TEMPE, Ariz. This wasnt the way it was supposed to end. Not for a local legend. Not for Todd Heap.
When the Cards signed him to a two-year deal in July of 2011, it was thought that Heap would provide a safety blanket for newly acquired quarterback Kevin Kolb, who loved to throw to tight end Brent Celek in Philadelphia and needed time to learn the intricacies of the offense.
Heap came to the Cardinals on the heels of 10 seasons with Baltimore, where he was the Ravens career leader in receiving touchdowns (41) and was second in receptions (467) and receiving yards (5,492). In 2010, Heap had 40 catches for 599 yards and five touchdowns and he caught a franchise postseason record 10 passes for 108 yards against Kansas City.
But NFL careers rarely have Hollywood endings. Last season, Heap missed six games with injuries and only started four. This season, in Week 2, he sprained a knee ligament on an illegal hit out of bounds against New England and hasnt played since.
It is frustrating, said Heap, who won two state championships at Mesa Mountain View and then when on to a storied career at Arizona State. But you cant let it get you down. You just have to keep your head down and keep working to get better.
For eight weeks, we were told that Heaps absence was a product of the injury, even if it seemed odd that a sprain would keep a player out that long. But Heap returned to practice on a full basis last week, so when he was declared inactive via a coachs decision, eyebrows were raised.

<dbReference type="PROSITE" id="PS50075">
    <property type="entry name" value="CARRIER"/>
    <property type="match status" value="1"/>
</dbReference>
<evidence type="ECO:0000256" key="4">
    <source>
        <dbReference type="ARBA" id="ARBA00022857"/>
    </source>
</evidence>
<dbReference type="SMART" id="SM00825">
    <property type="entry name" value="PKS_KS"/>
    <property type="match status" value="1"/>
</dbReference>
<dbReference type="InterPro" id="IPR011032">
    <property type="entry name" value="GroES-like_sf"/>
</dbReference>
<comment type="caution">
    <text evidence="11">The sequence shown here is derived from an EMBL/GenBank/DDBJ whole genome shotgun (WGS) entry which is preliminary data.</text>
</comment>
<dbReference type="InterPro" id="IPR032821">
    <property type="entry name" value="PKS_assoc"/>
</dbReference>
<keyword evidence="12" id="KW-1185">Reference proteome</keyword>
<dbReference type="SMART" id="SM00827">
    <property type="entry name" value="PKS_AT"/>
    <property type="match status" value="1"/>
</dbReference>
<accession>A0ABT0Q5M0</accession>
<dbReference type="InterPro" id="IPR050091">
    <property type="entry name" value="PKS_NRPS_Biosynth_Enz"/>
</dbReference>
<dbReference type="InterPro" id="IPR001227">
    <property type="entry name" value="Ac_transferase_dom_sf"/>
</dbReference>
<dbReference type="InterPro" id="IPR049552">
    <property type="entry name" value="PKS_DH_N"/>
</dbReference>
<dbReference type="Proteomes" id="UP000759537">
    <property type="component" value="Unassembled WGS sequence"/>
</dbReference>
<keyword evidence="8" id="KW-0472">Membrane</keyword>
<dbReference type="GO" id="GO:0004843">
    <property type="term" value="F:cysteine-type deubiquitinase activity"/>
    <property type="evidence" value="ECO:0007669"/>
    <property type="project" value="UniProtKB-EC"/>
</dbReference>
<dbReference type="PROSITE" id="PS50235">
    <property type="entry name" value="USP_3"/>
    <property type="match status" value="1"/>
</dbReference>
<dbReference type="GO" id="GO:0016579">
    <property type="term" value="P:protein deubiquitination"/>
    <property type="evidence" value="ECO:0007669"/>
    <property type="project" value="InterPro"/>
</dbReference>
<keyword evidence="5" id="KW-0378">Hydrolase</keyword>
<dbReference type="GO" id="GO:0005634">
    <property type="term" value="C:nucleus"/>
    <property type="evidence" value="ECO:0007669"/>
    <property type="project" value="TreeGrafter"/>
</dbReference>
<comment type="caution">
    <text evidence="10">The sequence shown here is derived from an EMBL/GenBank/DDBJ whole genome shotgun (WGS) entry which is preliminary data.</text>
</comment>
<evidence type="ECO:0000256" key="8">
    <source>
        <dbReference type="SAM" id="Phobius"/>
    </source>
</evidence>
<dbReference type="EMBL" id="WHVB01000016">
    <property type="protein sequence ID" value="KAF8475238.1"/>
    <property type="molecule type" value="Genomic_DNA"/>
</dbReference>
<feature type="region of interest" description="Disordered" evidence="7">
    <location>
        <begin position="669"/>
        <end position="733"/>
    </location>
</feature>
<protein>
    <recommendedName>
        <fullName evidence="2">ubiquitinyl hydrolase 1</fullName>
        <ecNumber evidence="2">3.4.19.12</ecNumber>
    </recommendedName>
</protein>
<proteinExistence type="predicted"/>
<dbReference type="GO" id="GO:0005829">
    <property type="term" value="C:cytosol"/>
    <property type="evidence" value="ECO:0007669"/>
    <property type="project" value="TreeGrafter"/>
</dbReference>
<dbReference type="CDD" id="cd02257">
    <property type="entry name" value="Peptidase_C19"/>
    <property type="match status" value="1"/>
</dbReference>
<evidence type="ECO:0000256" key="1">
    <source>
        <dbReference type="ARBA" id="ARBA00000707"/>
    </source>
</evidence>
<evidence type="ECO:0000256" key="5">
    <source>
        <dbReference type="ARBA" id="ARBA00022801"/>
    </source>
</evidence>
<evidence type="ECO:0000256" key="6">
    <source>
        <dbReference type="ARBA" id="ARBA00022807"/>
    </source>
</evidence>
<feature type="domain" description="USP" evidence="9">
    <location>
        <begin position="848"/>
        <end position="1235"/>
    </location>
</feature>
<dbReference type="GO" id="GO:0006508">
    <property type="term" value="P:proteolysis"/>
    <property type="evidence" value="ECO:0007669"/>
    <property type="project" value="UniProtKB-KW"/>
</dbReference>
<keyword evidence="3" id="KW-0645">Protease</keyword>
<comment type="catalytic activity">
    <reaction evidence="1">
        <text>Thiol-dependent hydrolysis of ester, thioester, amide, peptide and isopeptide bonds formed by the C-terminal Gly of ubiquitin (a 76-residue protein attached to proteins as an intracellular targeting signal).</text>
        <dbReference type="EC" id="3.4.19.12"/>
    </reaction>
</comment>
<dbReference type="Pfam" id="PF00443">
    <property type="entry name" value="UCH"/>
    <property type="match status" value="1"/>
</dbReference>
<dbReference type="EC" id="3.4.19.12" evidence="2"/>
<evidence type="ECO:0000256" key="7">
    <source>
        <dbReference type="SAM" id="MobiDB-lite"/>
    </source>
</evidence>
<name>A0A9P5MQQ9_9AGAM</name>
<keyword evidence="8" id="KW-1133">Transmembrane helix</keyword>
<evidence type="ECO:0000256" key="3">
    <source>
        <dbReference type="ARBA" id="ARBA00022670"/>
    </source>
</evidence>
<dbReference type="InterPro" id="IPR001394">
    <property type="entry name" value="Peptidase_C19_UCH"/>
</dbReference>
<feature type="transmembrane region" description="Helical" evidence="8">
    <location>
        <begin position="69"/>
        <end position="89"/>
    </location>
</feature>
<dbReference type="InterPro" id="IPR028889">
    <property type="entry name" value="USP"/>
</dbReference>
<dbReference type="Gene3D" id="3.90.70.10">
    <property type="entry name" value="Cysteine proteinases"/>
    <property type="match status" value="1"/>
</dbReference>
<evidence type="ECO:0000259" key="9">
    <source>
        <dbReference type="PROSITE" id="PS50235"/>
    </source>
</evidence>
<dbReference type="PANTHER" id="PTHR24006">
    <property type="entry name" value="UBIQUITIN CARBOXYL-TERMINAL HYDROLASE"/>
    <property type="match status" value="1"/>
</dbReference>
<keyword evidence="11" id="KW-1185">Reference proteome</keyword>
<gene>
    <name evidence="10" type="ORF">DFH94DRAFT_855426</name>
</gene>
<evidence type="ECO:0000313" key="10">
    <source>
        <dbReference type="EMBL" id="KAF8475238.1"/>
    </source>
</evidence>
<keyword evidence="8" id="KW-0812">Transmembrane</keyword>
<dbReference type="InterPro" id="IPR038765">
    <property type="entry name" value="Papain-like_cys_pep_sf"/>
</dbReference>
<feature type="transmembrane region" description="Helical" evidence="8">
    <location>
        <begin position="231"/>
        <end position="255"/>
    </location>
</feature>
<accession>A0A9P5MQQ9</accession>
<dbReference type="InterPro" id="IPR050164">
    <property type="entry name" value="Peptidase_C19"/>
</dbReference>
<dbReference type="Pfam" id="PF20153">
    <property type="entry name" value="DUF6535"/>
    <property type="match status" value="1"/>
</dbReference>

Coach Ken Whisenhunt said Wednesday that Sundays decision was a product of the time off.
Reps in practice, he said. Youve got to get ready to play, and thats part of it.
Heap acknowledged there is some rust from that much time off, but he also hinted at one point that the decision to sit him on Sunday was a numbers game.
It is no secret that Whisenhunt had a recent talk with Heap. Some have speculated that Whisenhunt was calling Heap out for not playing through some pain while the team has been mired in a seven-game losing streak.
Thats always going to bother you, Heap said of such speculation. I dont think youd be a competitor if it didnt bother you, but you cant let it change how you look at things, how you prepare, and its not going to change how you feel.
Theres always a lot more that goes into any injury, but its not for me to comment on; its not for me to raise as an issue. I just have to let people think what they think and worry about what I can do.
Heap admits thats hard.
Its hard to watch that to hear it and be a part of it but it comes with the territory. For me to comment on it or say what I think serves no purpose. Even doing interviews, its hard to comment on it and tell people exactly whats going on.
One thing that seems all too clear is that Heaps days in Arizona are numbered. In his absence, the Cards have gotten a good long look at his replacement, tight end Rob Housler, who is the franchises future at the position.
Ive seen him get better, Whisenhunt said. Hes gotten a lot of play time, and thats helped him. Hes made some big plays for us.
The Cards also have Jeff King and Jim Dray, so when Heap says tight end is a numbers game, it carries dual meaning. It is highly unlikely that Heap will return to the Cards next season. Will the 12-year veteran return to the NFL?
I dont really give that evaluation until the season is over and done with, so theres no point in speculating, he said. But I definitely dont want to finish my career on a year like this.
As for this week, Heap hopes that stacking a few practices with plenty of reps together can land him back on the field. But as we learned Sunday, that will be the coachs decision.
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